Kerry James Marshall: Mastry, Chicago MCA Exhibit

An exhibit showcasing one of America’s greatest living artists and his efforts to change black representation in art.

The Museum of Contemporary Art in Chicago is currently hosting the work of Kerry James Marshall, one of America’s greatest living artists. His mission has been to address the absence of black artists and subject matter in the history of art. Through his use of paint, collage, and ink-jet/wood block printed media; Marshall finds it important to depict the underrepresented subject matter of everyday life events within the black community. This includes scenes from barbershops and hairdressers, to children playing outside of their city apartment buildings. These subjects are often juxtaposed with traditional style influences from Rococo, Baroque, De Stijl, and Renaissance art. Marshall additionally uses his art as a platform to present ideas to viewers, and is therefore not solely a means of self-expression.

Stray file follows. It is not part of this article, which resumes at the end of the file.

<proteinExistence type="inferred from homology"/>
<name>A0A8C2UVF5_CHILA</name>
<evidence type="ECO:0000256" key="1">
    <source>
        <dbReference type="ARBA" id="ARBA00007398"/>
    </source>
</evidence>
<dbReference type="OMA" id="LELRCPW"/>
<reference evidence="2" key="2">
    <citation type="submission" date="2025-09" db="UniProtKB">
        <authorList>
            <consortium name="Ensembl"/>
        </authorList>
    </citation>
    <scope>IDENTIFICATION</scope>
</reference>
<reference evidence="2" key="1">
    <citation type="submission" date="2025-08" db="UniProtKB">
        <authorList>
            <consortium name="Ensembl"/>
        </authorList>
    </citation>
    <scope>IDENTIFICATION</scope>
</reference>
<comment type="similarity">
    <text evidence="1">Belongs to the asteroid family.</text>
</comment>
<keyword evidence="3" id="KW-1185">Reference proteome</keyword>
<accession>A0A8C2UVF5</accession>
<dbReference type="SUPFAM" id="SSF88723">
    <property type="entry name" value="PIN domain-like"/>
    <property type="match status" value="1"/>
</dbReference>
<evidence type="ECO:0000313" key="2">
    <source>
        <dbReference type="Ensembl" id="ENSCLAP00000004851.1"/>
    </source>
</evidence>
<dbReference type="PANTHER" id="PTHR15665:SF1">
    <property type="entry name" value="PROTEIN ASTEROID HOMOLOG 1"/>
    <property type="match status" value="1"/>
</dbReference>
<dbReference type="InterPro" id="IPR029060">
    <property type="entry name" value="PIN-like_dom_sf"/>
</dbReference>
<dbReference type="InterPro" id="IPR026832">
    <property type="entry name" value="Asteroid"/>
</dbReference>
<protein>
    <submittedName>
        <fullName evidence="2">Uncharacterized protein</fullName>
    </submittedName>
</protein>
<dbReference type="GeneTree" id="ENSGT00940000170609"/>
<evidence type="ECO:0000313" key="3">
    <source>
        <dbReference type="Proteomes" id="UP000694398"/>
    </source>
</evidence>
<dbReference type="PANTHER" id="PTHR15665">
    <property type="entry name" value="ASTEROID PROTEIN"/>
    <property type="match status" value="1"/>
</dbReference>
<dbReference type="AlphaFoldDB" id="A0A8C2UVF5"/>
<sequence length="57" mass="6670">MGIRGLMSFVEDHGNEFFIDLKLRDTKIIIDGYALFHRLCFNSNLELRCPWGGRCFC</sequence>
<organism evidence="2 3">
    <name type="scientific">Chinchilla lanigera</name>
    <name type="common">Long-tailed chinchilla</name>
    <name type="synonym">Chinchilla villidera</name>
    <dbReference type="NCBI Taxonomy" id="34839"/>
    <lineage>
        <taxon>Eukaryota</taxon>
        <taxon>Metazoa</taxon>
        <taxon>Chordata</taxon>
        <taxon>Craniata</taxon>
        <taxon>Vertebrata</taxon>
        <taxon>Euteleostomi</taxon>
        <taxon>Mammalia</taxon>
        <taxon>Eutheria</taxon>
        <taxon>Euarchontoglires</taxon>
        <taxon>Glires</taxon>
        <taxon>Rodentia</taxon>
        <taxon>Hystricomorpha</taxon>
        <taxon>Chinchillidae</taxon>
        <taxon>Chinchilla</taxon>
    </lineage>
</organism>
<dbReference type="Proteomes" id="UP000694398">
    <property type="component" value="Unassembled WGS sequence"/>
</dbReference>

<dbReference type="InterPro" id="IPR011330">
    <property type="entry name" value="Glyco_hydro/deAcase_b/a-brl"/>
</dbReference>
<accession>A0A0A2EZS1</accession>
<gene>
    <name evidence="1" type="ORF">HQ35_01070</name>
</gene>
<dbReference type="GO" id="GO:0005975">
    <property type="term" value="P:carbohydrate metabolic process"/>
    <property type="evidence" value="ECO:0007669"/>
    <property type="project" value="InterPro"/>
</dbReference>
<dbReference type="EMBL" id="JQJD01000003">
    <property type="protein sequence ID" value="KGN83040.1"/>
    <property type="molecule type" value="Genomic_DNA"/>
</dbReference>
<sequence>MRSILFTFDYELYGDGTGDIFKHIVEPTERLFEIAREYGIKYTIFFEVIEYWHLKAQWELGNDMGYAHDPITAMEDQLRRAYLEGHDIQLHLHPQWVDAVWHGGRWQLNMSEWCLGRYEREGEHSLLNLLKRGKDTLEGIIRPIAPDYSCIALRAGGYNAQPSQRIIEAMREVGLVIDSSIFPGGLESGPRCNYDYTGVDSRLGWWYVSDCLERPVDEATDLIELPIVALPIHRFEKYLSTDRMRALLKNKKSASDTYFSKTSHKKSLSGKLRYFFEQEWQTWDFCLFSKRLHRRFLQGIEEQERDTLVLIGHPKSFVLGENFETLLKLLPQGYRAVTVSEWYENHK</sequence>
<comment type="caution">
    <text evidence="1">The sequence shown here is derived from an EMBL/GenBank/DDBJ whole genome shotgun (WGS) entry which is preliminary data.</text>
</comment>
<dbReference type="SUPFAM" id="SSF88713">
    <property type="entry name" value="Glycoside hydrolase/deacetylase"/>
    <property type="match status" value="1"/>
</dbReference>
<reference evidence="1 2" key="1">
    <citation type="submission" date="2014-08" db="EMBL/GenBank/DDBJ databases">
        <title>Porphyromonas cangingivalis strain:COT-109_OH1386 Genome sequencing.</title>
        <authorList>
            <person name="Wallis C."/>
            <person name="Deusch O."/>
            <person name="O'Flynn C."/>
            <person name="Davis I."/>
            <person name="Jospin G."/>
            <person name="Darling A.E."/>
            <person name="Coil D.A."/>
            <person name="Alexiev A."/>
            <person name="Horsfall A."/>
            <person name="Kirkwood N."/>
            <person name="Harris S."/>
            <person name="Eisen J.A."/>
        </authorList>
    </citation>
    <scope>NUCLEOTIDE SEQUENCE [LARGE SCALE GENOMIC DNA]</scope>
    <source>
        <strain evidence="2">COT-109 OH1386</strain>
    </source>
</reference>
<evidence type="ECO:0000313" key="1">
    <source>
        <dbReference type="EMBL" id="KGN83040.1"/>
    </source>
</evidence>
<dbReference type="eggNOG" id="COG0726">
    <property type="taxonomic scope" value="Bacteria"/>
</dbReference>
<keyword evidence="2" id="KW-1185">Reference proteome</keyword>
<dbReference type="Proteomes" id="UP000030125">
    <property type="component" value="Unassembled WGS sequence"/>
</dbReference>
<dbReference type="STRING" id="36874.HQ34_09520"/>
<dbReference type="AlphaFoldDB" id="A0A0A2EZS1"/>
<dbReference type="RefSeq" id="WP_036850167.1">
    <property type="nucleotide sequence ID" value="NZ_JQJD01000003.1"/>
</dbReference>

Born at the very begging of the Civil Rights Movement, and an eyewitness to the Watts Riots of 1965, Marshall naturally draws inspiration from historical movements and events when creating his art. Marshall’s work is also extremely relevant today, with active movements like Black Lives Matter and Black Girl Magic, inspiring the need to address current social issues.

In 1997, Kerry James Marshall was awarded the MacArthur Fellowship Award for his outstanding creative potential, and in 2016 the Jesse L. Rosenberger Medal for his achievement in creative and performing arts that benefit humanity. Marshall has also been an educator for a number of institutions ranging from Los Angeles City College, Los Angeles Southwest College, and the University of Illinois at Chicago.

Kerry James Marshall’s exhibit at the Chicago MCA lasts until September 25th, and we highly recommend checking it out!

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Artwork by Kerry James Marshall, Untitled (Studio), 2014

Photo courtesy of the artist and David Zwirner, London.